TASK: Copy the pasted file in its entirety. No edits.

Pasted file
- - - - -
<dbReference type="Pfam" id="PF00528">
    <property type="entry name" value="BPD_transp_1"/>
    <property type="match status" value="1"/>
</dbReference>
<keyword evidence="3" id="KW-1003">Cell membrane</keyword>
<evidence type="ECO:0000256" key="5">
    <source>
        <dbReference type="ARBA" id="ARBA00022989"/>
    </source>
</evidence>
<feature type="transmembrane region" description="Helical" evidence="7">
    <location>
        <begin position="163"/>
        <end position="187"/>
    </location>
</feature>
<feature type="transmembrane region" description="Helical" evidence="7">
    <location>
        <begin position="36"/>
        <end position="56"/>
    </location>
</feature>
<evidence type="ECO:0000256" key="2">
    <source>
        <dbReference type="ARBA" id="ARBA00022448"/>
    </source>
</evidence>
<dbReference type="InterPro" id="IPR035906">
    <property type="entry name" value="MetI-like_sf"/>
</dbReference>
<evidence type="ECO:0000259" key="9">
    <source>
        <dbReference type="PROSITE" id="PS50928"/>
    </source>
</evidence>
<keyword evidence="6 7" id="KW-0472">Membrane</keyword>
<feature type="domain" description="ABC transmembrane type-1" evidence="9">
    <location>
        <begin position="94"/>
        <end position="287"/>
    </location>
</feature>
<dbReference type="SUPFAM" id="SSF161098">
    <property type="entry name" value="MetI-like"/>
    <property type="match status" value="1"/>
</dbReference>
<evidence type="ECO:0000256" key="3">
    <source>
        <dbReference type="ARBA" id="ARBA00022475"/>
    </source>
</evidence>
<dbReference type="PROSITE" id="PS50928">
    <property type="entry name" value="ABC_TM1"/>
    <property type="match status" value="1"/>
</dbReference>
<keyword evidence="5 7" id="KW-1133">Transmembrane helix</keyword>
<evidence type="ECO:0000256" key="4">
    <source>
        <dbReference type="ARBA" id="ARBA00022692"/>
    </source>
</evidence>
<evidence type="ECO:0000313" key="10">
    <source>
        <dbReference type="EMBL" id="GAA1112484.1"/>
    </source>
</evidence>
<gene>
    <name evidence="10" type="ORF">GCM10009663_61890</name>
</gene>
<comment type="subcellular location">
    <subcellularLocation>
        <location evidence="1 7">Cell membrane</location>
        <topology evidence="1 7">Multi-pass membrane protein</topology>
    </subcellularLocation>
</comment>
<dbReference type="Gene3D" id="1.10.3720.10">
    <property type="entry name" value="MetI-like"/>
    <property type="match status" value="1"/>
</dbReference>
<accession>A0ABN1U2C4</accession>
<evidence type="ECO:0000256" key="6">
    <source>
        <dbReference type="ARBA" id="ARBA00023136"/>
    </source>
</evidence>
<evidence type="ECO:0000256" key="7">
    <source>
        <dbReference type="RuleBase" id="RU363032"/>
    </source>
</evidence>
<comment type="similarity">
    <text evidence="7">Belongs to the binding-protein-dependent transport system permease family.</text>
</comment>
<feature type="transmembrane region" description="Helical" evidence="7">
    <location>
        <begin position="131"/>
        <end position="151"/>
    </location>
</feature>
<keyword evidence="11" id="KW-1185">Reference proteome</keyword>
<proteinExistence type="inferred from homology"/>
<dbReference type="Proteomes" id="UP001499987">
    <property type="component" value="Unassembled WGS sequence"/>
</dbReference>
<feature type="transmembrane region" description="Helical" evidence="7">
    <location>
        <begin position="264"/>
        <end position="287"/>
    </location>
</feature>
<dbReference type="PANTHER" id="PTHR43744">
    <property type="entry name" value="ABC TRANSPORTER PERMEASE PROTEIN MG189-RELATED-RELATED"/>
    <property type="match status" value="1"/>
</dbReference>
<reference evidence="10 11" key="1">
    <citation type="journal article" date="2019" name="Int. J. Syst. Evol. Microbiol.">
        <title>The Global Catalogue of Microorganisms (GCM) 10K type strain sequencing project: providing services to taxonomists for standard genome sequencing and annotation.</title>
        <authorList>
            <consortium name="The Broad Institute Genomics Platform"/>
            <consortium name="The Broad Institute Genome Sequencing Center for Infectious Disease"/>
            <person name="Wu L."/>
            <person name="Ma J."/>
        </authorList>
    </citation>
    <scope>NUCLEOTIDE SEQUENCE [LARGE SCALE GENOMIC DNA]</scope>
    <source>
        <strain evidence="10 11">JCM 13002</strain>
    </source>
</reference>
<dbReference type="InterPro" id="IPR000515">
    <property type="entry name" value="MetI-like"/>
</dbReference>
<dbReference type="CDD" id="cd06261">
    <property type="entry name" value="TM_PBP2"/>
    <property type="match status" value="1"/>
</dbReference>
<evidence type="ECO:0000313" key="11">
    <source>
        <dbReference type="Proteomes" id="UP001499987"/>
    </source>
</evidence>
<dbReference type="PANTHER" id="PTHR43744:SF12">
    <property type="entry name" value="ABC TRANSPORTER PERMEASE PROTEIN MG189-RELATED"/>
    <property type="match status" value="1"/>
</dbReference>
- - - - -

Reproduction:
<dbReference type="Pfam" id="PF00528">
    <property type="entry name" value="BPD_transp_1"/>
    <property type="match status" value="1"/>
</dbReference>
<keyword evidence="3" id="KW-1003">Cell membrane</keyword>
<evidence type="ECO:0000256" key="5">
    <source>
        <dbReference type="ARBA" id="ARBA00022989"/>
    </source>
</evidence>
<feature type="transmembrane region" description="Helical" evidence="7">
    <location>
        <begin position="163"/>
        <end position="187"/>
    </location>
</feature>
<feature type="transmembrane region" description="Helical" evidence="7">
    <location>
        <begin position="36"/>
        <end position="56"/>
    </location>
</feature>
<evidence type="ECO:0000256" key="2">
    <source>
        <dbReference type="ARBA" id="ARBA00022448"/>
    </source>
</evidence>
<dbReference type="InterPro" id="IPR035906">
    <property type="entry name" value="MetI-like_sf"/>
</dbReference>
<evidence type="ECO:0000259" key="9">
    <source>
        <dbReference type="PROSITE" id="PS50928"/>
    </source>
</evidence>
<keyword evidence="6 7" id="KW-0472">Membrane</keyword>
<feature type="domain" description="ABC transmembrane type-1" evidence="9">
    <location>
        <begin position="94"/>
        <end position="287"/>
    </location>
</feature>
<dbReference type="SUPFAM" id="SSF161098">
    <property type="entry name" value="MetI-like"/>
    <property type="match status" value="1"/>
</dbReference>
<evidence type="ECO:0000256" key="3">
    <source>
        <dbReference type="ARBA" id="ARBA00022475"/>
    </source>
</evidence>
<dbReference type="PROSITE" id="PS50928">
    <property type="entry name" value="ABC_TM1"/>
    <property type="match status" value="1"/>
</dbReference>
<keyword evidence="5 7" id="KW-1133">Transmembrane helix</keyword>
<evidence type="ECO:0000256" key="4">
    <source>
        <dbReference type="ARBA" id="ARBA00022692"/>
    </source>
</evidence>
<evidence type="ECO:0000313" key="10">
    <source>
        <dbReference type="EMBL" id="GAA1112484.1"/>
    </source>
</evidence>
<gene>
    <name evidence="10" type="ORF">GCM10009663_61890</name>
</gene>
<comment type="subcellular location">
    <subcellularLocation>
        <location evidence="1 7">Cell membrane</location>
        <topology evidence="1 7">Multi-pass membrane protein</topology>
    </subcellularLocation>
</comment>
<dbReference type="Gene3D" id="1.10.3720.10">
    <property type="entry name" value="MetI-like"/>
    <property type="match status" value="1"/>
</dbReference>
<accession>A0ABN1U2C4</accession>
<evidence type="ECO:0000256" key="6">
    <source>
        <dbReference type="ARBA" id="ARBA00023136"/>
    </source>
</evidence>
<evidence type="ECO:0000256" key="7">
    <source>
        <dbReference type="RuleBase" id="RU363032"/>
    </source>
</evidence>
<comment type="similarity">
    <text evidence="7">Belongs to the binding-protein-dependent transport system permease family.</text>
</comment>
<feature type="transmembrane region" description="Helical" evidence="7">
    <location>
        <begin position="131"/>
        <end position="151"/>
    </location>
</feature>
<keyword evidence="11" id="KW-1185">Reference proteome</keyword>
<proteinExistence type="inferred from homology"/>
<dbReference type="Proteomes" id="UP001499987">
    <property type="component" value="Unassembled WGS sequence"/>
</dbReference>
<feature type="transmembrane region" description="Helical" evidence="7">
    <location>
        <begin position="264"/>
        <end position="287"/>
    </location>
</feature>
<dbReference type="PANTHER" id="PTHR43744">
    <property type="entry name" value="ABC TRANSPORTER PERMEASE PROTEIN MG189-RELATED-RELATED"/>
    <property type="match status" value="1"/>
</dbReference>
<reference evidence="10 11" key="1">
    <citation type="journal article" date="2019" name="Int. J. Syst. Evol. Microbiol.">
        <title>The Global Catalogue of Microorganisms (GCM) 10K type strain sequencing project: providing services to taxonomists for standard genome sequencing and annotation.</title>
        <authorList>
            <consortium name="The Broad Institute Genomics Platform"/>
            <consortium name="The Broad Institute Genome Sequencing Center for Infectious Disease"/>
            <person name="Wu L."/>
            <person name="Ma J."/>
        </authorList>
    </citation>
    <scope>NUCLEOTIDE SEQUENCE [LARGE SCALE GENOMIC DNA]</scope>
    <source>
        <strain evidence="10 11">JCM 13002</strain>
    </source>
</reference>
<dbReference type="InterPro" id="IPR000515">
    <property type="entry name" value="MetI-like"/>
</dbReference>
<dbReference type="CDD" id="cd06261">
    <property type="entry name" value="TM_PBP2"/>
    <property type="match status" value="1"/>
</dbReference>
<evidence type="ECO:0000313" key="11">
    <source>
        <dbReference type="Proteomes" id="UP001499987"/>
    </source>
</evidence>
<dbReference type="PANTHER" id="PTHR43744:SF12">
    <property type="entry name" value="ABC TRANSPORTER PERMEASE PROTEIN MG189-RELATED"/>
    <property type="match status" value="1"/>
</dbReference>